Home MMBIZ News India Raises Interest Rates Again, Warns On Inflation

India Raises Interest Rates Again, Warns On Inflation

India’s central bank raised its policy interest rate for the second time in as many months on Tuesday last week, warning that inflation is likely to remain elevated for the rest of the fiscal year, and rolled back an emergency measure put in place in July to support the slumping rupee.
The Reserve Bank of India (RBI) lifted its policy repo rate by 25 basis points (bps) to 7.75 percent, in line with the expectations of most analysts in a recent Reuters poll, despite the risks to an economy beset by sluggish growth.
“Overall WPI (wholesale price index) inflation is expected to remain higher than current levels through most of the remaining part of the year, warranting an appropriate policy response,” RBI Governor Raghuram Rajan said in his review.
Rajan, a high-profile former chief economist at the International Monetary Fund, took office in early September and stunned markets in his first policy review just weeks later by raising interest rates to combat fierce price pressures dogging Asia’s third-largest economy.
“Today’s move was a follow-through of the hawkish September policy guidance as high and persistent inflation is seen as an impediment to the medium-term growth outlook,” said Radhika Rao, economist at DBS in Singapore.
“The new policy approach is a single-minded focus to contain inflationary expectations, with or without support from fiscal policy,” she said.
India’s benchmark 10-year bond yield dropped as much as 6 basis points from before the policy statement to 8.58 percent. The rupee trimmed earlier losses to trade flat on the day.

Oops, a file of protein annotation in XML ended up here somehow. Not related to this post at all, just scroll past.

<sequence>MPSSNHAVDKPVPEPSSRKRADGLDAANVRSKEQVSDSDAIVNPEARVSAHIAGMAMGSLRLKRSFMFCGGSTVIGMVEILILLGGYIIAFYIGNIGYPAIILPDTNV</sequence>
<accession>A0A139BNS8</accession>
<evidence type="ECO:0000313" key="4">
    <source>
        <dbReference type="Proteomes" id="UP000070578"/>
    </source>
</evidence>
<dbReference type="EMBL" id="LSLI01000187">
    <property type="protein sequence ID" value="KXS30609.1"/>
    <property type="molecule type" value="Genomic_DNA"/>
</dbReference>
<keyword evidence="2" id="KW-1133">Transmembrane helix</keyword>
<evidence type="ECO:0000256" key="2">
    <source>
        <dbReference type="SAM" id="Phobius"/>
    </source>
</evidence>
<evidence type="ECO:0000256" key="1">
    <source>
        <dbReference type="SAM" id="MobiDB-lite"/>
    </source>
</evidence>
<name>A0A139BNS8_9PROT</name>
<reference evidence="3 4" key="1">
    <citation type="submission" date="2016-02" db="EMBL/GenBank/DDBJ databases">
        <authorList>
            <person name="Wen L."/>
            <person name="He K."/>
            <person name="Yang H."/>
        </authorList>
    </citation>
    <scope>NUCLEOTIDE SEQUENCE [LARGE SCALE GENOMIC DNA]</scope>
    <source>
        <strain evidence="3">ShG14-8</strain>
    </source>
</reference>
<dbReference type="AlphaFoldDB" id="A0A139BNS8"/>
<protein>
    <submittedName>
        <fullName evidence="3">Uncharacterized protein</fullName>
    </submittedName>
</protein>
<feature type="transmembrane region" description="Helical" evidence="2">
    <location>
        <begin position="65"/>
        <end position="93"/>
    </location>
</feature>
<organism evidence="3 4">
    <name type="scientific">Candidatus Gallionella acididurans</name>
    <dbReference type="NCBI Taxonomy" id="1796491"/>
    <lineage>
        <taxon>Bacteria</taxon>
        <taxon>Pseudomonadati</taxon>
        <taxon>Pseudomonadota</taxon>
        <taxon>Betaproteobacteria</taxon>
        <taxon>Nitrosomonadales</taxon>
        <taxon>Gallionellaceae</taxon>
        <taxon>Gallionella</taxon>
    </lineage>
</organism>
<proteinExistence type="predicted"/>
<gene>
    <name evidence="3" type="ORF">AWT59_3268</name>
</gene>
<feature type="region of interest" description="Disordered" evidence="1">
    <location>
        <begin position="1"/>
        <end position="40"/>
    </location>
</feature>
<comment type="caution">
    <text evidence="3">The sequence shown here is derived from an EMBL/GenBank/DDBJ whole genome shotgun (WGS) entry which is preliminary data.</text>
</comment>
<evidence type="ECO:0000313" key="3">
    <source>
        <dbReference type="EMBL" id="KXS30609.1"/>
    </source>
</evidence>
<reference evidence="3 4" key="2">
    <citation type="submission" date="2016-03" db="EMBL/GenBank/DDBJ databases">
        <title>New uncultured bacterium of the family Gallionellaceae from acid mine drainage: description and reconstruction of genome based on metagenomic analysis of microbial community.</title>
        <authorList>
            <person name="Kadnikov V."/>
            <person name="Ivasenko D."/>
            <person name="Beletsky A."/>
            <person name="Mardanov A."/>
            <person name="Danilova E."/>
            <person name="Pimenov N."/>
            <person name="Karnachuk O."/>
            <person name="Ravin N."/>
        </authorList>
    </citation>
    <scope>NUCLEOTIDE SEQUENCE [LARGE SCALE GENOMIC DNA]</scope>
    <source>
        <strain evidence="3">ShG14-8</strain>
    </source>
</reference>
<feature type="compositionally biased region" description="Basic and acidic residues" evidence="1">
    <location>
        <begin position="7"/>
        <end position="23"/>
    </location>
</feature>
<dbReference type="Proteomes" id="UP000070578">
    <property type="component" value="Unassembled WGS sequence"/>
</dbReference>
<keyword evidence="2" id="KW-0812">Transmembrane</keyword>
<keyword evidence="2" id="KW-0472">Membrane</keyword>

Annual food inflation accelerated to 18.4 percent in September, its highest since mid-2010, pushed up by prices of vegetables including onions and stirring public discontent ahead of national elections which must be held by next May.
India’s economy grew at 4.4 percent in the June quarter, the slowest since early 2009. The 5 percent growth rate recorded in the last fiscal year through March was the weakest in a decade.
The RBI expects the economy again to grow at 5 percent in the current fiscal year that ends in March.
The headline wholesale price index (WPI) unexpectedly hit a seven-month high in September of 6.46 percent as food prices surged, while the consumer price index jumped an annual 9.84 percent.
The rupee slumped to record lows in August, at one point sliding some 20 percent for the year, on concerns about the country’s gaping current account and fiscal deficits, and as global investors dumped emerging market assets for fear the US Federal Reserve was set to start tapering its massive stimulus programme.                                    Reuters

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